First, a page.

COVID-19 interrupted business as we know it. Earlier this year, four women leaders — known as the “fab four” — decided to use these disruptions for good.
At Galvanize 2020: Making Womxn's Resource Groups Powerful by Fairygodboss, Senior Editor of Fortune Magazine Ellen McGirt moderated a conversation between four Chief Human Resource Officers who took on an innovative project in the midst of the COVID-19 crisis: Connecting people who suddenly needed a job with employers who needed talent.
Their work resulted in People + Work Connect — an unprecedented, analytics-based platform powered by Accenture that facilitates continued employment. More than 500 companies in 95 countries are involved, helping talent from retail workers to chemists find work.
Ellyn Shook, Chief Leadership & Human Resources Officer of Accenture, recalled the birth of the project: Early conversations she had with fellow CHROs when March 2020’s unemployment numbers looked like they’d be in the millions.
She said the group felt compelled into action by the human suffering they saw — and the understanding that they could make a difference.
“We realized at that moment that as CHROs, we had an obligation to step up to the plate and to use our platform, to really push through boundaries and bring down barriers to serve one very simple mission: To put these people back to work,” she said.
“I couldn’t stare these numbers in the face and not feel a moral obligation… It was such a big problem,” Pat Wadors, Chief Talent Officer of ServiceNow, said. “With our empathy, we felt the pain of unemployment. We felt it deeply. And we knew we had opportunities to help solve some of this. We had no idea how. Ergo, we started to create the rule book.”
That’s exactly what this mission required: Reimagining the talent process from start to finish, and writing the rules as they went along.
“We had to disrupt our own imagination and solve this problem,” Wadors said.
Lisa Buckingham, Chief Human Resources Officer of Lincoln Financial Group, shared that rewriting the rules often required picking up the phone and talking through different steps of the recruitment process that could be reworked or checked for redundancies.
“The silver lining that came out of this, I would say, is that we've stretched our agile skills to figure out really, how can we do different things for our organization?,” she said. “We're making sure that we're leveraging all the right domain experts, but coming together and empowering our talent experts and ourselves to pick up the phone and call.”
“There was no rule book for what we did. We wrote our own,” Shook reiterated.
Beyond reworking processes to make connecting employers with talent as easy as possible, the leaders also had to rethink a then-commonplace recruiting philosophy. People + Work connect required them to set aside the ‘war for talent’ many organizations were prioritizing during previous years’ record low unemployment rates.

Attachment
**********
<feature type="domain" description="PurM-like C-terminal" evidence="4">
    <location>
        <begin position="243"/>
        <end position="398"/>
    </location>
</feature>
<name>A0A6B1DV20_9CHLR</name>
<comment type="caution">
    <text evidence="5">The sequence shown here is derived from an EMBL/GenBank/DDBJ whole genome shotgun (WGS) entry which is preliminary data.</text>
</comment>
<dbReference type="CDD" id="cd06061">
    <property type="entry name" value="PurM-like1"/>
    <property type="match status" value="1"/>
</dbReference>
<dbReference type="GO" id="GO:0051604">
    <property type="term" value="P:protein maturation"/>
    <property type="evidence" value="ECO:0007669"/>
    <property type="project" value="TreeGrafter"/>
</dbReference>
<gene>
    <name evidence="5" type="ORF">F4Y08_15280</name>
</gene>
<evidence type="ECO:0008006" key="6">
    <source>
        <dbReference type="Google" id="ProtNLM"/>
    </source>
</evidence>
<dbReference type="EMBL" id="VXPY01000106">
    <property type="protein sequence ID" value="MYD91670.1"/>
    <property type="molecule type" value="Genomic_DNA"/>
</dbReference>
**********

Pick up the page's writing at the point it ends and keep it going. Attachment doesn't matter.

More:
“I think it was Pat Wadors, she said it first, that we are not going to compete for talent during this time. We're going to compete with our products and our services, and we're going to lift talent up to get the people back to work,” Shook said.
McGirt noted this was an important shift for the market as a whole.
“When you decide to own the unemployment numbers as a collective problem, and not just your own people as the issue that you need to focus on, I'm convinced that something important shifted in the HR community,” she said.
The women agreed an important aspect of People + Work Connect is giving back to the HR community and helping HR organizations do compassionate, well-conceived work in an unprecedented time.
“I believe the role of the People + Work Connect coalition founders, and now the expanded team, is to give back to the human resources community and to help think through different ideas,” Buckingham said.
“Our People + Work platform is really a way to do two things: Help decrease the amount of time that people may be between assignments and also help for the HR organizations out there,” Christy Pambianchi, Chief Human Resource Officer of Verizon, said. “Sometimes you can feel pretty helpless on the front line. So this is the way to rapidly connect you with peers.”
The difficulties posed to connection by the circumstances of 2020 is a challenge that the HR community is remiss to ignore, Shook said.
“HR people have an obligation to help lessen the dip we're going to take around mental wellness during this time,” she said. “We’ve got to go after it.”
Beyond utilizing People + Work Connect, to build connections during this socially distant time, Buckingham emphasized centering your listening skills and making time for human conversation. These are two aspects of business she believes have naturally improved thanks to the challenges 2020 has presented.
“I think the marketplace has changed for the better,” she said. “I think there's a new opportunity and I have a ton of hope.”
Pambianchi agreed that our newly virtual world with shifting priorities has provided exciting ways to make a difference.
“There could be some silver lining upsides to helping people advance in ways that we didn't have before,” she said.
The first step is making that connection with others.
“I'm just such a huge believer in the sum is greater than the parts… [People + Work Connect] is an example of a women's network — the four of us just connecting because we knew each other and saying: ‘How could we do something together?’,” Pambianchi said.
Shook said making time for self-care and “sharing that with our people very transparently” has helped her be more human and stay more connected, giving her what she needs to take action.
After all, the action is what separates empathy and compassion — and compassion is what makes the difference.
“Empathy plus action is compassion,” Wadors said.